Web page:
Ever since my oldest daughter left for college two weeks ago, I have been living in the TestosterZone. It started early the moment we returned from dropping her off. Apparently, the ante has been raised due to her departure, and what I used to affectionately refer to as ‘Boyland’ has now elevated to the full on experience. I’m afraid I’ll grow a beard if I spend too much time at home and am basically hiding in my closet to write this, desperately pressing a potpourri sachet to my face like an oxygen mask.
“It’s just a stage!” I used to pleadingly tell my grown, great smelling daughter, as if to convince us both. “They won’t be giving nuggies, pantsing and ‘hand, cup, killing’ (don’t ask) each other when they’re 30. Someday,” I mused, “we’ll be able to freely use words like ‘ball’ or ‘package’ or ‘junk’ or even ‘gas’ in regular, everyday sentences, and not have to wrack our brains to conco—I mean—make up things like, ‘go outside and pick up your spherical sports equipment’ or ‘look at the size of that packa— delivery container!’ Half the time I sound like I’m speaking in Old English, when all I want is to speak without setting off explosi— LOTS of ‘Beevis & Butthead-esque’ laughing!
I used to tell my daughter that this was just a phase, like stepping on legos (OUCH!), not flushing and returning the potato chip bag to the cabinet wide open for all the mice to enjoy.
But, I think I might have been wrong. Really wrong.
Don’t get me wrong. I do love the TestosterZone, and thank goodness since we have 5 boys between the ages of 12 and 17 years still at home. The TestosterZone is funny, and boisterous, never boring, sometimes smelly, raunchy, full of laughs, quick to forgive and even faster to forget, and full of the kind of love that makes my heart hurt with joy- or sometimes from the sting of a poorly thrown lacrosse ball, a surprised frog or a crab apple (my least favorite, mostly because we don’t actually have a crab apple tree in our yard).
Since her sister left for college, our baby girl has defected to the TestosterZone, as evidenced by the standing ovation she earned from her brothers at dinner last night for her ‘double belch.’ It probably does not help that I call her Larry.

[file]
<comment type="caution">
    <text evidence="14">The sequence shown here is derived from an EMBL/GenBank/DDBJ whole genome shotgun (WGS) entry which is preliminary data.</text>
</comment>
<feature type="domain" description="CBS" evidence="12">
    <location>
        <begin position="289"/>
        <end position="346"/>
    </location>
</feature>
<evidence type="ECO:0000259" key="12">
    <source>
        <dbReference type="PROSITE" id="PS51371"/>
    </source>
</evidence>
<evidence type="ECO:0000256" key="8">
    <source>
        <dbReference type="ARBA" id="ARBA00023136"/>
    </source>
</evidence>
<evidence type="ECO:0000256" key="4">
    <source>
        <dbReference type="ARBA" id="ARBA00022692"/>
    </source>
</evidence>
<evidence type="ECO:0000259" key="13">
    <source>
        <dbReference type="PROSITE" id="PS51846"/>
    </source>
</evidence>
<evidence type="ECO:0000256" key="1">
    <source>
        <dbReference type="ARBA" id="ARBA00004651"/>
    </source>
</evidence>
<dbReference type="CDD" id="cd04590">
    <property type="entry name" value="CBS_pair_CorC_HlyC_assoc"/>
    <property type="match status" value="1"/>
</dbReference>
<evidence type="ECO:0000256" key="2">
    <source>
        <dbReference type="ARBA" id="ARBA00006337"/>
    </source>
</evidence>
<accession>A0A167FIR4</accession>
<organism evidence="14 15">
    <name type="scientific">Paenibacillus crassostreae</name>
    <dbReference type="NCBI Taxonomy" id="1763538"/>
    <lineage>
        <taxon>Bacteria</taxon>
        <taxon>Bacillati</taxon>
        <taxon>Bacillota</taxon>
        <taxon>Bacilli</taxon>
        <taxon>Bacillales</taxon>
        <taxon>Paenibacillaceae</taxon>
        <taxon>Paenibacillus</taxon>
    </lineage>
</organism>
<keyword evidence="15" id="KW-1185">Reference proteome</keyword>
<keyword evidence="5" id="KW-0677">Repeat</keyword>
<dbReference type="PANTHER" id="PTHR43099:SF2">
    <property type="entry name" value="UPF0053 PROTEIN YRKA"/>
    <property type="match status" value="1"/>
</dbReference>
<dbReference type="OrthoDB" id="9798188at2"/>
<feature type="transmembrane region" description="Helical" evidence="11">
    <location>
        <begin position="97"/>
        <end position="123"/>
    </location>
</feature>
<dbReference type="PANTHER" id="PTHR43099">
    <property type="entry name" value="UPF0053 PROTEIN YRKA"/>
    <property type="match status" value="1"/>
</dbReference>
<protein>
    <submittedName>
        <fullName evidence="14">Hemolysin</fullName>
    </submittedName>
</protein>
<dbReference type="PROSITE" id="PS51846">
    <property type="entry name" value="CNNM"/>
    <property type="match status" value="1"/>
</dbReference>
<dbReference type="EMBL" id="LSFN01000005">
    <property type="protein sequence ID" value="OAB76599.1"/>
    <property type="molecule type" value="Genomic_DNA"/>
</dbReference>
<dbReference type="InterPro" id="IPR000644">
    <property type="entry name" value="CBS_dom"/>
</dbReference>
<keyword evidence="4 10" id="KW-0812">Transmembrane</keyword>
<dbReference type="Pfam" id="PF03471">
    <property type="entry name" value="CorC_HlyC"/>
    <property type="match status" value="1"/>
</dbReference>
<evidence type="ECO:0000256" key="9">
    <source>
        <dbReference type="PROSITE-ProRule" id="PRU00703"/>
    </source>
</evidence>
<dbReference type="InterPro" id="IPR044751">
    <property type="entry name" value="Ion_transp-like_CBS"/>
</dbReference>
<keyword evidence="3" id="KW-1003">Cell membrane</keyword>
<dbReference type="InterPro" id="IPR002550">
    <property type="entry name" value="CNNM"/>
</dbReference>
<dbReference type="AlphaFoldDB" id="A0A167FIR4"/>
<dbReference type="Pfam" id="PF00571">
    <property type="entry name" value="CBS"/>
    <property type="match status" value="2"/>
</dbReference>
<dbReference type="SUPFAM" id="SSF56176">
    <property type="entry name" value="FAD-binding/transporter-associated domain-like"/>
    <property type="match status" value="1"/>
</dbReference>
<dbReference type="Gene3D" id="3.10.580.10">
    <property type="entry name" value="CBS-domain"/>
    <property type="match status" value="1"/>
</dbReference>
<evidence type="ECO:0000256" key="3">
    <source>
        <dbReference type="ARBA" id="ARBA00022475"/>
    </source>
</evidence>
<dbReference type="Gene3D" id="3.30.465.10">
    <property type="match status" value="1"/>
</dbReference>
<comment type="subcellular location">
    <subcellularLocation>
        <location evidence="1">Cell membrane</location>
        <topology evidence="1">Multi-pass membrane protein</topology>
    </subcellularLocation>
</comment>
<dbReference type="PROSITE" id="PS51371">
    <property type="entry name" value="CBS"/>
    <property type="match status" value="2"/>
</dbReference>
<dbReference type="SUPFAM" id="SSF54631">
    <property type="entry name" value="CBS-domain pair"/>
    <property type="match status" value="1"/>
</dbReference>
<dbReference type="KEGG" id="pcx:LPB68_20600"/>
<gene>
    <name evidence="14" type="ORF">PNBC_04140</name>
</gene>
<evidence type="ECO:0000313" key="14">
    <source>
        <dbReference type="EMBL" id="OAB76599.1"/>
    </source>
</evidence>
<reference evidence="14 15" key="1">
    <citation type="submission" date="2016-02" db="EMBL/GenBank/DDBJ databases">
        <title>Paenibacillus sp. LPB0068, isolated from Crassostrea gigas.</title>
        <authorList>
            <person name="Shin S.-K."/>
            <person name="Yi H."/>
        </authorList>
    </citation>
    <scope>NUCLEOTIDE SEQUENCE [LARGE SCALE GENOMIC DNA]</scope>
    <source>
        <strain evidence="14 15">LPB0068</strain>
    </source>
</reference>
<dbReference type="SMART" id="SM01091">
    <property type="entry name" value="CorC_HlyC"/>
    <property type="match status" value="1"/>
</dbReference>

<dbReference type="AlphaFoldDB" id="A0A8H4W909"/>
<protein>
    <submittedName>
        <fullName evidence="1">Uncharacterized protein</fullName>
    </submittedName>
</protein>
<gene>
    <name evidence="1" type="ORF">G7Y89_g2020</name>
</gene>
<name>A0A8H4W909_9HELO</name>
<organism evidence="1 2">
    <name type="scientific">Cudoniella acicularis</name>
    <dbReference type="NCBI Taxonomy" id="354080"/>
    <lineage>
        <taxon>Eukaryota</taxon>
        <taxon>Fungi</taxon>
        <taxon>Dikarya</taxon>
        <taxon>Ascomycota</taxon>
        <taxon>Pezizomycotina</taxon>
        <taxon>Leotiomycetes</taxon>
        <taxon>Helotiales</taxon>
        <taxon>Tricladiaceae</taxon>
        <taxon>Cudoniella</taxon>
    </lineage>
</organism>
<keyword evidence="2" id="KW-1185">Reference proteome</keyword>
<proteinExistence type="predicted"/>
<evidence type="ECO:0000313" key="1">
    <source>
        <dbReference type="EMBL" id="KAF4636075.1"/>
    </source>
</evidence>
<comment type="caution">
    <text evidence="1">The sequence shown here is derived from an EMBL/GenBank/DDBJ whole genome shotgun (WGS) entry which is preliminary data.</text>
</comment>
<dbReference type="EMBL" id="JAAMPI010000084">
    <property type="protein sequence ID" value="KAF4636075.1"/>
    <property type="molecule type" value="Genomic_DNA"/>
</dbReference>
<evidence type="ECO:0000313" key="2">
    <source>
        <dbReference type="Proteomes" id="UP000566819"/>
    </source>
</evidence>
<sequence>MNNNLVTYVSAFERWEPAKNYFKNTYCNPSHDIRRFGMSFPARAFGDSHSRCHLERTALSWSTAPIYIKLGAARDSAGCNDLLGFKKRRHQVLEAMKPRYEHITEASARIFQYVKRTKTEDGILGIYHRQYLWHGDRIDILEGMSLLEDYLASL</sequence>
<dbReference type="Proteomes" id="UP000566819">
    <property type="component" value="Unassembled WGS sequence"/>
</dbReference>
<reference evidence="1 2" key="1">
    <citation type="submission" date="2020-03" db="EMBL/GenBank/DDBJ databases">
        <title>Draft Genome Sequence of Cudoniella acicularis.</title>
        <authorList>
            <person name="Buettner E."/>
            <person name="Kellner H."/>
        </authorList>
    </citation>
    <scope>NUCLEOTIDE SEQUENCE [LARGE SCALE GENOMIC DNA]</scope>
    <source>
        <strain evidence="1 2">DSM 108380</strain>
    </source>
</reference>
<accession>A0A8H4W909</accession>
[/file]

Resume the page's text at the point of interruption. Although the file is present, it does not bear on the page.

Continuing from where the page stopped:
Yet, while I tire of is exclusivity, bodily function humor is kind of funny. Jokes about our universality, our corporeal humanness, bring us together, right? But once the joke hits a little too close to home (or mom, as it were), it tears us apart. Far apart. And I just want to run away, long enough to ‘clear the air,’ as it were.
That’s life with my bunch of boys. I come in for a hug, breathing tentatively through my mouth with a test breath through one nostril in hopes that they are about to share something, anything verbally, as in actual words properly spoken through their mouths, then am forced make a run for it.
They hug me and I think they are about to finally spill about the first day of school in some teeny level of detail that will actually answer 5% of the questions I really have, and (an audible) ‘pooooof!’ and they’re gone, but it’s as if they are still there, because they leave behind their unmistakable mix of l’eau de ‘words we don’t use on a TU blog,’ way too much Axe and l’essence d’soccer cleat.
Yes, I realize this is sexist and stereotypical and representative of an old paradigm of gender that is apparently alive and well in my house. Trust me, no one wishes more than I, that the dynamics of gender expression in my kitchen meant I heard a little more about their feelings, friends and social life and a little less through a drinking straw blown expertly into their armpit.
Truth is, I wouldn’t trade the TestosterZone for anything.
There are moments- my sons hugging their little sister, showering her face in kisses and asking if she wants to go ‘have a catch.’ The ways they cover for each other, trying to keep one and all out of trouble. How they say three words that make no sense to me, but all of them fall over laughing and shoving each other around with a familiarity and closeness that could break my heart in two. And there are other times, like tonight when they were wrestling in the kitchen while we all made dinner together. Even though the volume was reminiscent of my first “Who” concert, my left ankle got caught in a simulated duel between some species and The Borg, and the dog ended up mysteriously covered in cherry tomato goo, it was vibrant, raucous and endearing and our boys were rolling around in the ease of ‘just hanging out with their brothers.’ I hope they always have that with each other.
And, I sure do miss my oldest daughter.
Do you live in the TestosterZone?
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Remember: Lower the bar, and drop the guilt (today).